She went on like this while Dixon looked her in the eyes. His panic mounted in sincerity and volume. Her body moved jerkily about; her head bobbed from side to side on its rather long neck, shaking the wooden beads about on the multi-coloured shirt. He found himself thinking that the whole arty get-up seemed oddly at variance with the way she was acting. People who wore clothes of that sort oughtn't to mind things of this sort, certainly not as much as Margaret clearly minded this thing. It was surely wrong to dress, and to behave most of the time, in a way that was so un-prim when you were really so proper all of the time." (76-77)

 

Amis, Kingsley. Lucky Jim. London: Penguin, 1972 [1954].

 

You are how you dress! Or should be, anyway, right?

Minnets mekanismer

Rapporter Ulla Strängberg: Jag är lite nervös inför mötet med Doris Lessing. Som många har sagt att hon är lite kärv och svår intervjuad. ...alltså är jag förberedd till tänderna när jag står där lite för tidigt utanför hennes hus i ett av raderna av likadana i West Hampstead inom västra London. Jag hade tänkt mig att det här programmet skulle handla om minnets mekanismer. En 84-åriga författare som skrivit i 70 år med ett 20-tal romaner bakom sig och minst lika mycket annat. Som skrivit så mycket om sitt liv och även i fiktiv form gestaltat minnena från uppväxten i Afrika. Var ska man börja, då?

Portrait of Doris Lessing by Ida Karr, late 1950s. In the  National Portrait Gallery , London. Does she have a run in her stocking? I would love that.

Portrait of Doris Lessing by Ida Karr, late 1950s. In the National Portrait Gallery, London. Does she have a run in her stocking? I would love that.

'En scen: jag har på mig en aftonklänning av svart sammet som jag hade sytt på eftermiddagen. Det var bomullssammet. Inom ett år skulle jag fingra på den och förkasta den. Den var skuren i den tidens klassiska modell: ryggen bar ner till midjan, med nackband och djup u-ringning framtill, sned runt höfterna och med mjuk vidd nertill. En man som är mycket äldre än pojkarna på sportklubben sitter på armstödet till den fåtölj och studera mig med ett leende som jag är för ung för att tolka som ett sorgsätt leende från en åldrande kvinnoälskare. Dansmusiken dunkar från balrummet och jag är rastlös och redan halvt börjat dansa, längtar efter att ge mig hänge. Han säger,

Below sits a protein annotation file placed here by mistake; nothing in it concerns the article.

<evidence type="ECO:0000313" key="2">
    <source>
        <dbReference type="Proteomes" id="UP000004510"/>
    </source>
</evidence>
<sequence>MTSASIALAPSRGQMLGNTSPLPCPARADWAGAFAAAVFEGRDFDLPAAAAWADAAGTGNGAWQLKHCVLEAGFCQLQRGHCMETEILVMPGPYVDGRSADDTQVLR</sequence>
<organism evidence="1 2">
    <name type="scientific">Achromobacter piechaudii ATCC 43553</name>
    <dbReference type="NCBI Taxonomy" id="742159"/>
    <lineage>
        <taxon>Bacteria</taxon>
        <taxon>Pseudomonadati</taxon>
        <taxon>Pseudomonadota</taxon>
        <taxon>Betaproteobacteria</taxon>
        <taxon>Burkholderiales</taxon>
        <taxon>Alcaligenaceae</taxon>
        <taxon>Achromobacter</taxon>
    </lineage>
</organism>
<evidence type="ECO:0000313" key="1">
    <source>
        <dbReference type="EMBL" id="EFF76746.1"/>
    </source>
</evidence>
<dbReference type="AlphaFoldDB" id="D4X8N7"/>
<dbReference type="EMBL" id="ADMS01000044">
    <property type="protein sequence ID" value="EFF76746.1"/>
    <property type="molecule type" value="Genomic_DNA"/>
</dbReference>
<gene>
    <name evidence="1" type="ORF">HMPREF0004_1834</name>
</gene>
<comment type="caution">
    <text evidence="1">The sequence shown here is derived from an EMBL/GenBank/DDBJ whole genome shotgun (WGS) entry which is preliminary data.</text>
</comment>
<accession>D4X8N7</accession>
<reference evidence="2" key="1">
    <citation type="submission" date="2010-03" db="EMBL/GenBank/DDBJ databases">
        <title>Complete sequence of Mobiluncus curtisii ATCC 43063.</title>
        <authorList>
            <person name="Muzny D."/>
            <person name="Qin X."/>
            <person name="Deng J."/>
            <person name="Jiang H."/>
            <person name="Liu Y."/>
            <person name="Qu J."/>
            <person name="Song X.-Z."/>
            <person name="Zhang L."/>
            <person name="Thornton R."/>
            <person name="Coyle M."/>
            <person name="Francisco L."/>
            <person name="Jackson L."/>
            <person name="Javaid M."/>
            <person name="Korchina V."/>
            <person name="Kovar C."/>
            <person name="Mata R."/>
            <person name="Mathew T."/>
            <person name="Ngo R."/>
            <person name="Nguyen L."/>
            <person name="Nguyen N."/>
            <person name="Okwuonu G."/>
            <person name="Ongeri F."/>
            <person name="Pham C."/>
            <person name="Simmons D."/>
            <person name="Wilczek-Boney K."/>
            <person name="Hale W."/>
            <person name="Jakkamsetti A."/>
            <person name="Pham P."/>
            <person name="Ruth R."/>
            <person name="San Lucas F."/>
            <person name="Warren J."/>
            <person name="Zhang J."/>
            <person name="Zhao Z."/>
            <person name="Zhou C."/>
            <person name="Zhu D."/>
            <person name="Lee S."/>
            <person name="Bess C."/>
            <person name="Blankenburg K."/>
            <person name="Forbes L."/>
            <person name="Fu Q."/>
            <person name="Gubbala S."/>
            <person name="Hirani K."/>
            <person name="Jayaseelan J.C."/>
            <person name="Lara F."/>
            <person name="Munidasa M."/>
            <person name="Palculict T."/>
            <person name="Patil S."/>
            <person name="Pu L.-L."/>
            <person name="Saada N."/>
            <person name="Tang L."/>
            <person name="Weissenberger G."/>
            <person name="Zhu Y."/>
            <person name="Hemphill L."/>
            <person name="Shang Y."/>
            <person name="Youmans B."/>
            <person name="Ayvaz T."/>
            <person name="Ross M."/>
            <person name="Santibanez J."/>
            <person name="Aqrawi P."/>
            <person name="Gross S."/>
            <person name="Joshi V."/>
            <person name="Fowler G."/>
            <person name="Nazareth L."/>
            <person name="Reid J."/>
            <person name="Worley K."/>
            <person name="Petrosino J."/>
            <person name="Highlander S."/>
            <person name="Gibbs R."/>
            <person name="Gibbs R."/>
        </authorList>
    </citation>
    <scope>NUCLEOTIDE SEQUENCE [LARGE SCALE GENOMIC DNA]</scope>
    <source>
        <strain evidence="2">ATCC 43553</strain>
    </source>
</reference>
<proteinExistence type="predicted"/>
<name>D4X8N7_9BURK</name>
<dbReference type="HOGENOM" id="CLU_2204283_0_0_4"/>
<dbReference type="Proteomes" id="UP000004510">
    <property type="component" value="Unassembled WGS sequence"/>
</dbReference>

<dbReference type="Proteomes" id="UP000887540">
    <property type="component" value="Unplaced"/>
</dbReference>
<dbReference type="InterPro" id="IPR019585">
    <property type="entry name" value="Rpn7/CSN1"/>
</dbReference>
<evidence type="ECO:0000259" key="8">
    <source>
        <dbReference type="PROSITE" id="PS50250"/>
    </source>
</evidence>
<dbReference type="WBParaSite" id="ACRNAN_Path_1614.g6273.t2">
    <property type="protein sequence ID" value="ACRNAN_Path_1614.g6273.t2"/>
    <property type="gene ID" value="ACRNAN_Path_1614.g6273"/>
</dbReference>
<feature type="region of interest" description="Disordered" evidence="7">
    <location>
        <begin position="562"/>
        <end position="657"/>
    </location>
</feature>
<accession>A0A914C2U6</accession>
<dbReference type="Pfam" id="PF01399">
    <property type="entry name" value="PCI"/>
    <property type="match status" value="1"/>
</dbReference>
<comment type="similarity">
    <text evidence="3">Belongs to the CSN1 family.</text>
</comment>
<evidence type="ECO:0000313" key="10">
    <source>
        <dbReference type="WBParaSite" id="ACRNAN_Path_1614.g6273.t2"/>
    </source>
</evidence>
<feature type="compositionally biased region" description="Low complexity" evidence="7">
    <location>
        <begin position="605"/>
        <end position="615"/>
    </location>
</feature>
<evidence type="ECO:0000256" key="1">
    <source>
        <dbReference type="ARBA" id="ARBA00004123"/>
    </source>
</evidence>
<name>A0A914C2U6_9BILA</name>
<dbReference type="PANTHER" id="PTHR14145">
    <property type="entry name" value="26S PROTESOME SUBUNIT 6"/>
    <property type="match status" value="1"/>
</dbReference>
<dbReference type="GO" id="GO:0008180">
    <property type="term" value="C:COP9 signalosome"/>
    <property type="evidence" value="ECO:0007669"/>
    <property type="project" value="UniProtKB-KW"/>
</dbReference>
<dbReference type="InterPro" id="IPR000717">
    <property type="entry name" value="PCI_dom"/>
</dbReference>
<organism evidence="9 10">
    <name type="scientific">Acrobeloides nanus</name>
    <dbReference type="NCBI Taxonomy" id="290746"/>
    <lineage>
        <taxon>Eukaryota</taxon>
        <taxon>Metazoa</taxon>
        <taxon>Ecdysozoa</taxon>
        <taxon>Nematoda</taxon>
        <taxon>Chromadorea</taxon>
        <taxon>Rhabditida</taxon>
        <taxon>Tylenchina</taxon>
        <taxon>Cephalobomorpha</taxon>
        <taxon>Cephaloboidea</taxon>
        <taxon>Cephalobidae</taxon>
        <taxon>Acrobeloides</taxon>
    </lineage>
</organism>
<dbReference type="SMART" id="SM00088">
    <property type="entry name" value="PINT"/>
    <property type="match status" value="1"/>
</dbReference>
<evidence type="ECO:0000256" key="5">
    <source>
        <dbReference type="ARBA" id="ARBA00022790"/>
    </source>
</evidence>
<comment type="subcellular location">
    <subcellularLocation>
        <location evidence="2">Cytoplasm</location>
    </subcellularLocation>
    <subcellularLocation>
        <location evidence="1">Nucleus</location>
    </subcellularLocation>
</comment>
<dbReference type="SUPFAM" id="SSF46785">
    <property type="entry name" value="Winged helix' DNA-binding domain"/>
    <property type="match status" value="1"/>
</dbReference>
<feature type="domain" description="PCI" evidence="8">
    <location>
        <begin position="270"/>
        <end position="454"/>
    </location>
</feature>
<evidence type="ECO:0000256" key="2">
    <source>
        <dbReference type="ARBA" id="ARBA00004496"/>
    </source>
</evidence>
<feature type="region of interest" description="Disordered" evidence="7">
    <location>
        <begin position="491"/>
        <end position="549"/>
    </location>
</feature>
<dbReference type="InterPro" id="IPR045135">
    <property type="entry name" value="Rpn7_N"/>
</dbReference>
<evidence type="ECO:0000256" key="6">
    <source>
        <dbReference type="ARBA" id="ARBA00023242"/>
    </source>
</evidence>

-Vem är din kavaljé ikväll? 

-Den och den, säger jag.

-Den där klänningen är bortslösad på en pojke som han, säger han med ett bittert leende. Han snurrar mig runt med manlig auktoritet, och förvandlas med ett andetag till en annan människa.

-Har du behå? 

-Nej.

-Trosor?

-Ja, det är klart, säger jag indignerat. 

-Du har en perfekt figur, förkunnar han. Men det är synd att ditt högre bröst hänger en halvcentimeter längre ner än den andra.

-Det överlever jag nog. 

-Säkerligen.

Det här lilla minnet skulle kunna jämföras med de fotografier av sitt unga jag, som kvinnor placerar där alla kan ser dom. Det de säger med det är "inbilla inte för en sekund att jag är den gamla haggan som du ser sitter här i den här fåtöljen, för det är jag inte alls. Det där är mitt verkliga jag.' [same Under My Skin excerpt in English here]

Doris Lessing in 2006. Photo: Martin Cleaver, AP. From  here .

Doris Lessing in 2006. Photo: Martin Cleaver, AP. From here.

...

US: Do you remember your black velvet dress?

DL: Yes. 

US: Must have been beautiful.

DL: It was, and I made it! I used to make my evening dresses. 

US: Your mother had a sewing machine.

DL: Yes, I used to...make sure I had a sewing machine. Um, I put this into my...I've just finished four short novels, which...and I put the making of evening dresses, much changed, into that. Because, you see, we used to make our clothes, because it isn't like now where there's so much...there's so many cheap clothes around. So it was, um, well it was enjoyable making clothes. Very! I don't do it now, of course.

Doris Lessing minns mycket väl sin svarta sammetsklänning som hon hade på balerna i Salisbury, i dåvarande Syd Rhodesia, där familjen hade slagit sig ner. Om det livet har hon berättat i sin självbiografi, Efter utbrottet från farmen, när hon bara var femton år. Familjen hade flyttat till Syd Rhodesia från Persian för att söka lyckan som majsfarmare. Men Doris bröt sig loss, och gick som alltid sin egen väg. Klänningen är ett slags symbol för frigörelsen, som är lustigt nog återvänt till igen i den kommande bok med fyra lång noveller. 

 

Doris Lessing, maker/consumer. From a great Swedish public radio piece on memory in remembrance of Lessing, who died November 17, 2013. Haven't read any of her work (!), but just happened to pick up the Penguin edition of "Five" (1960) in a thrift store in Uppsala a few weeks ago. Maybe the next English-language book on the pile?

This memorial to Lessing caught my ear when Strängberg asks herself, Lessing has written so much about memory, so "where do I begin?"...and promptly quotes a passage about a dress. Clothing and memory! Inextricable. Youth and age, memory, attraction...all in a piece of cotton velvet. I almost don't believe that Lessing made a velvet dress in one afternoon...but it fits the tone of the passage. Have a listen!